I am a newbie at fishing Massachusetts waters. I started fishing local waters only last year.
Before, I would fish only once or twice a year, up in the heralded waters around Pittsburg, NH, near Canada. Then, I started listening to Tom Rosenbauer’s podcasts and felt the need to find local waters. Since then, I’m finding incredible rivers an hour or two from my house. Wow.
So, with the Swift’s trout MIA and the Millers and EB in less-than-ideal conditions, I on Sunday got up before dawn with a Plan B. My destination: the Farmington stretch around New Hartford, CT.
That river is still new to me, and I decided to fish the “Church Pool.” When I arrived, there were already 10 cars in the dirt parking lot. Wow, I thought, there are some hard-core folks in the area.
Many of the anglers seemed to know each other. I’m sure many of them are, even, Yankees fans. So, I channeled my Inner Belichick and projected confidence as I walked to the river.
I didn’t feel confident inside, though.
During my last two trips to the Farmington, I went during the “super low” season and was skunked both times. I think the brown trout in this river are pretty tough to catch in March; they’re either river-bred or have seen quite a few flies since being stocked. In fact, at the end of the day, I chatted with two locals, neither of whom had any strikes.
I headed up-river.
It was pretty cold and the wind was gusty. I tried all of my tricks and techniques: various nymphs, streamers, and combinations. I tried different presentations to see what would take. Nothing.
I sat on the snowy bank and ate my PB&J sandwich. It was noon. The sun started to peek out, and it felt great to be outside. I tried to look at the bright side.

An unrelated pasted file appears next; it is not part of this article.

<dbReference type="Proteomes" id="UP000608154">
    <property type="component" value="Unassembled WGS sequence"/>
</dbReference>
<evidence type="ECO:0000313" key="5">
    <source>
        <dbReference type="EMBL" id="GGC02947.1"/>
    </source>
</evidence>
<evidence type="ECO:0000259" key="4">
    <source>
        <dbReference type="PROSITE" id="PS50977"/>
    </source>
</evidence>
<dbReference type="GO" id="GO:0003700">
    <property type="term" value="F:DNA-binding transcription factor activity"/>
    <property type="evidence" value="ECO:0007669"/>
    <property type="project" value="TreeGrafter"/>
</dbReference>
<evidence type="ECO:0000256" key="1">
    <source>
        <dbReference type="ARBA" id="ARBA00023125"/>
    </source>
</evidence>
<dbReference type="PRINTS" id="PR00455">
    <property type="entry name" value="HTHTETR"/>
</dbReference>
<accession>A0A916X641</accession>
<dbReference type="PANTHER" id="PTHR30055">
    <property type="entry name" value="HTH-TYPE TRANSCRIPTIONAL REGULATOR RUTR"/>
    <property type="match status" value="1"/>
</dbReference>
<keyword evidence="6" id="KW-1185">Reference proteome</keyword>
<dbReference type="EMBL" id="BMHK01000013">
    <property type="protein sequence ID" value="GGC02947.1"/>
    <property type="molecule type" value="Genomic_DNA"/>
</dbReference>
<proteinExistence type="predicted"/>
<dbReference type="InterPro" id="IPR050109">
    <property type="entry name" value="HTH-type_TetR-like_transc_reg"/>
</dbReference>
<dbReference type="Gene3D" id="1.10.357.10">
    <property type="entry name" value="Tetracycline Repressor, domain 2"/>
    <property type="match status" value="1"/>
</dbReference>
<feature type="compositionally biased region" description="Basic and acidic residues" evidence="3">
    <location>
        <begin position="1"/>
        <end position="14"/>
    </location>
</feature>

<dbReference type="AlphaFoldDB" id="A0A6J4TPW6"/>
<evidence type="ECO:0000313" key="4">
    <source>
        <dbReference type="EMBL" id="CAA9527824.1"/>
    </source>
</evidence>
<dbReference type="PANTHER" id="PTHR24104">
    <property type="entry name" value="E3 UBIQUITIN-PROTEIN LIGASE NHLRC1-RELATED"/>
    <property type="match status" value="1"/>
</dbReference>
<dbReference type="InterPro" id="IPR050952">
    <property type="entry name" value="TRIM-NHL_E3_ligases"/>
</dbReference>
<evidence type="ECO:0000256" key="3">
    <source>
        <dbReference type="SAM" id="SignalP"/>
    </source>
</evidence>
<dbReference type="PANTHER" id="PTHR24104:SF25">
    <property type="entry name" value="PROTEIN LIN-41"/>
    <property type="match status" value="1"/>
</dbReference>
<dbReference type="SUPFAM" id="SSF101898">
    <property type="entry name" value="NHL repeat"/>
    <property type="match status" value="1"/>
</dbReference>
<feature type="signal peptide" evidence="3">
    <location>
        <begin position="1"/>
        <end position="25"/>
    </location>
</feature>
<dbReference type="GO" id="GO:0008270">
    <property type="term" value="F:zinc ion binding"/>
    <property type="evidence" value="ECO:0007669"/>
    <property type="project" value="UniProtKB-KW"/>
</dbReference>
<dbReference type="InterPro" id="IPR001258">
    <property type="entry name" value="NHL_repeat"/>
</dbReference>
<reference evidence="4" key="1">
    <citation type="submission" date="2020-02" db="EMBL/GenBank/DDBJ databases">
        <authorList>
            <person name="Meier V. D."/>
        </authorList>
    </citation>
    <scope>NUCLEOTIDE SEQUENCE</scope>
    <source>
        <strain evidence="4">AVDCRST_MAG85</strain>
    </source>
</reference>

“They” say you should always pay attention when fly fishing. I usually do not. I am usually just slinging and flinging.
I’ve read that it is stonefly season. I’ve also read that stoneflies like the riffles areas of rivers. But, I didn’t remember all that. Instead, I ate lunch at a snow bank near some riffles. And, by chance, I happened to look down at one particular spot as I ate lunch.
I saw oodles of tiny stoneflies. You had to really pay attention to see them. I didn’t have a stonefly pattern that small, but I did have a few in #12. Why not, I thought.
Wouldn’t you know it, but on my first cast, in front of a rock at which I had thrown pseudo-pheasant tails already, the line paused, I set the hook, and I felt something pretty substantial move.
I landed a 19″ brown trout. Video at bottom. Photo up top.
Later, I hooked two more fish, but didn’t land either. One felt much more substantial than the 19″ one and broke off my 5x tippet after a spectacular back-and-forth battle, with another angler cheering me on.
A great day.
Going forward, I will try to curb my newbie enthusiasm, but I wanted to share my relief and joy. And, I’m writing also to encourage our blog readers who may be new, too, to our local waters or fly fishing in general. I’ve received emails recently from two blog readers who are new to fly fishing.
My advice: keep at it, and good things will happen.